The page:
Mr. Otter

📅 Published on December 24, 2020

“Mr. Otter”

Written by Ryan Peacock
Edited by Craig Groshek
Thumbnail Art by Craig Groshek
Narrated by N/A

Copyright Statement: Unless explicitly stated, all stories published on are the property of (and under copyright to) their respective authors, and may not be narrated or performed, adapted to film, television or audio mediums, republished in a print or electronic book, reposted on any other website, blog, or online platform, or otherwise monetized without the express written consent of its author(s).

🎧 Available Audio Adaptations: None Available


Rating: 9.67/10. From 9 votes.
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You know when I was a kid, I used to love indoor playgrounds. I’m sure I’m not the only one.

You go to some unsuspecting building in the middle of some strip mall and inside is no mere store or restaurant. It’s a kingdom that’s only for kids! Inside that building, adventure awaits. There are new friends to be made, games to play, prizes to be won and you wish you could stay there forever! It’s a rush of pure dopamine from the moment you walk in until the moment your parents share the tragic news.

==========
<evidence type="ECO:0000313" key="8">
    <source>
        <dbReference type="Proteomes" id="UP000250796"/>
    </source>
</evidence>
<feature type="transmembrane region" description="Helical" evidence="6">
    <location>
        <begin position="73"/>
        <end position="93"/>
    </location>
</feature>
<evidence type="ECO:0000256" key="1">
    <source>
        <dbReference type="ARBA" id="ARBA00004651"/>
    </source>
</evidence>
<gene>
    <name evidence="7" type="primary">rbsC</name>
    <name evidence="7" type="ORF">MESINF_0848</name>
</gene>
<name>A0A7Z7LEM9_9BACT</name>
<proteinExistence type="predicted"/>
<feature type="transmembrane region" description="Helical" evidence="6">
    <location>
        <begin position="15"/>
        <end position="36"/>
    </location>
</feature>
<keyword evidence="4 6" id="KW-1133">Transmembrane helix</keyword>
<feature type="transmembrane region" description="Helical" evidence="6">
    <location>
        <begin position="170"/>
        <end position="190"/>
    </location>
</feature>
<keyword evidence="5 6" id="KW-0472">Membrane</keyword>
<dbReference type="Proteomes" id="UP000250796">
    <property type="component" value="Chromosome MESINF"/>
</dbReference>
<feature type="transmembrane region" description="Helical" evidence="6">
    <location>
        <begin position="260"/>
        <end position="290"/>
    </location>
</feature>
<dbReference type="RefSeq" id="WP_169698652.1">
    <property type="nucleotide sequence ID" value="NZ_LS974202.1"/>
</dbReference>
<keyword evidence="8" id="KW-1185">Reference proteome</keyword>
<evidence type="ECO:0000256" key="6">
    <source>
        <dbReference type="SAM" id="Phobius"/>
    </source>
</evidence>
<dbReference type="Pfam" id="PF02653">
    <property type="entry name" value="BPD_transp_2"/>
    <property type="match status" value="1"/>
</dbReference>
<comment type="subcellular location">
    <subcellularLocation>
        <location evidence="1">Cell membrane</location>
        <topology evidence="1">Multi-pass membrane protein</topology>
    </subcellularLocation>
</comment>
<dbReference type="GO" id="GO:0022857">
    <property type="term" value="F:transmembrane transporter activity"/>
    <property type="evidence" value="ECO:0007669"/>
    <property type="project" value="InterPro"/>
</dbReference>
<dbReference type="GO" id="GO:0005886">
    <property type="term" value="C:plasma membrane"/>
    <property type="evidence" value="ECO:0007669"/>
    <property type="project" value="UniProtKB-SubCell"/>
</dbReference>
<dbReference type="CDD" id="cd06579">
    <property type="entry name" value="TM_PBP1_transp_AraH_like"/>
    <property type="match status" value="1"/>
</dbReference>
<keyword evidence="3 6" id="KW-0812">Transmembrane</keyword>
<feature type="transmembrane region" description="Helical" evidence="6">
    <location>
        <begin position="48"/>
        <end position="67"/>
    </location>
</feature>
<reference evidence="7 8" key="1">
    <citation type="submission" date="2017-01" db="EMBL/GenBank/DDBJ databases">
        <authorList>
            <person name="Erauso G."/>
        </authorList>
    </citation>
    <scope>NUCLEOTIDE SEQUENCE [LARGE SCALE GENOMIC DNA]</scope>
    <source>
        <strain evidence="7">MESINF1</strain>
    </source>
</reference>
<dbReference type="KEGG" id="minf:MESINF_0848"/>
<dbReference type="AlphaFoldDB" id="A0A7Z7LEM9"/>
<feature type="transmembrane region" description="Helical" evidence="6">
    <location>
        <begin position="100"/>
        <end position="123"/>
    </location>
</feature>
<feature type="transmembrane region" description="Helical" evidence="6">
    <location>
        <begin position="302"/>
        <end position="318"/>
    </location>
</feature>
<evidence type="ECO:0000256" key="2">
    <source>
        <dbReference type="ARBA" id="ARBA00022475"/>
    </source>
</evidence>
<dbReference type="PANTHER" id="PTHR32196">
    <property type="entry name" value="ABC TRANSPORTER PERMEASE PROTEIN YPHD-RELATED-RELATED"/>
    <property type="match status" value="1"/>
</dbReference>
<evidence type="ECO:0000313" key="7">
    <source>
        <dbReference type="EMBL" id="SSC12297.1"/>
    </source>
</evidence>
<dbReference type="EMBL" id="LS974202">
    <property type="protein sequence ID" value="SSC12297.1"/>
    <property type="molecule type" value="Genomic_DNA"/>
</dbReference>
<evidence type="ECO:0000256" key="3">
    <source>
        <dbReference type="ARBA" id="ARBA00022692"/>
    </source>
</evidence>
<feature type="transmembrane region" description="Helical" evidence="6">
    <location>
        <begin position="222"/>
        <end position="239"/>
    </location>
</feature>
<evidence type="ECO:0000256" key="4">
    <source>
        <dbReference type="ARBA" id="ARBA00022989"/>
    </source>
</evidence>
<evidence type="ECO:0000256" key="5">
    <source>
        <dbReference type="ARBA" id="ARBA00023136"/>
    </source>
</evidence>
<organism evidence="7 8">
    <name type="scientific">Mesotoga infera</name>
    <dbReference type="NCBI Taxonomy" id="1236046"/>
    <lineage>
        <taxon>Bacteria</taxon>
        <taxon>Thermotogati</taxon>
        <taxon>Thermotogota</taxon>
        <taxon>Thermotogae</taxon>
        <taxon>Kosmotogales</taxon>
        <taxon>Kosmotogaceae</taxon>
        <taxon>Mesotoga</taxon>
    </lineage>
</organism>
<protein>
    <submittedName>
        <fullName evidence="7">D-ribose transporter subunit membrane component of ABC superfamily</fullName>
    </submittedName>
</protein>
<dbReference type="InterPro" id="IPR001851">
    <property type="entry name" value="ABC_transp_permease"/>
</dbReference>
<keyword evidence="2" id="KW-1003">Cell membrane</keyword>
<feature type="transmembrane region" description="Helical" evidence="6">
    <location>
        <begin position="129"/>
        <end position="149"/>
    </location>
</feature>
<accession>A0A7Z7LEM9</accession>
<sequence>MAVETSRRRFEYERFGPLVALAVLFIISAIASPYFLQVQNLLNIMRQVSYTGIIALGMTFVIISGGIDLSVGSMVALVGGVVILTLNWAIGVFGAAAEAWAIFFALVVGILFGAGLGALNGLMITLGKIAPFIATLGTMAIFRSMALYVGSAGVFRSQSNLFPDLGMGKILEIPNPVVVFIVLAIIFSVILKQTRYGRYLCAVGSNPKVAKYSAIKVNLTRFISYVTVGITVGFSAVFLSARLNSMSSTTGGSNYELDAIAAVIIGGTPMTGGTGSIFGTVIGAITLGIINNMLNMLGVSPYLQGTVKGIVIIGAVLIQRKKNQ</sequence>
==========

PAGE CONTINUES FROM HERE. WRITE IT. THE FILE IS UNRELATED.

It’s time to go… and it will feel like an eternity until you can go back to that paradise again.

I don’t suppose you need me to tell you how popular indoor playgrounds are for kids’ birthday parties. It’s a pretty easy way to ensure everyone has a good time. Let the kids loose in the playground for a few hours, add in some shitty pizza, a variety of chips a few pitchers of soda and you’ve got yourself a party that no one will forget!

You really can’t go wrong, can you?

I’m not completely sure just how old I was when I went to Brandon Clark’s birthday party. Probably around 6 or 7. I remember that in the weeks leading up to it though, I was stoked. The local indoor playground was dinosaur themed and had a tacky name like Playasaurus. The place has been closed for at least ten years now but back in its heyday, it was the place to be!

My memories of it are a little bit hazy. I only vaguely recall the specifics of the layout but I remember that there was a large structure with tubes, ropes and slides that seemed absolutely massive to six-year-old me. One of the slides went straight into a massive ball pit.

The place was about as close to paradise as my child mind could comprehend. A mixture of sugar, things to climb, tunnels to explore and games to play. Any birthday party there was bound to be good and Brandon’s wasn’t the first one I’d been to that was held at Playasaurus. I’d been to others and even hosted one of my own there.

When the date of the party actually came, I can’t tell you just how excited I was. My parents dressed me in reasonably nice clothes that I could still play in. I got pop tarts for breakfast and I was in the middle of a delightful sugar rush by the time we’d driven over to the party.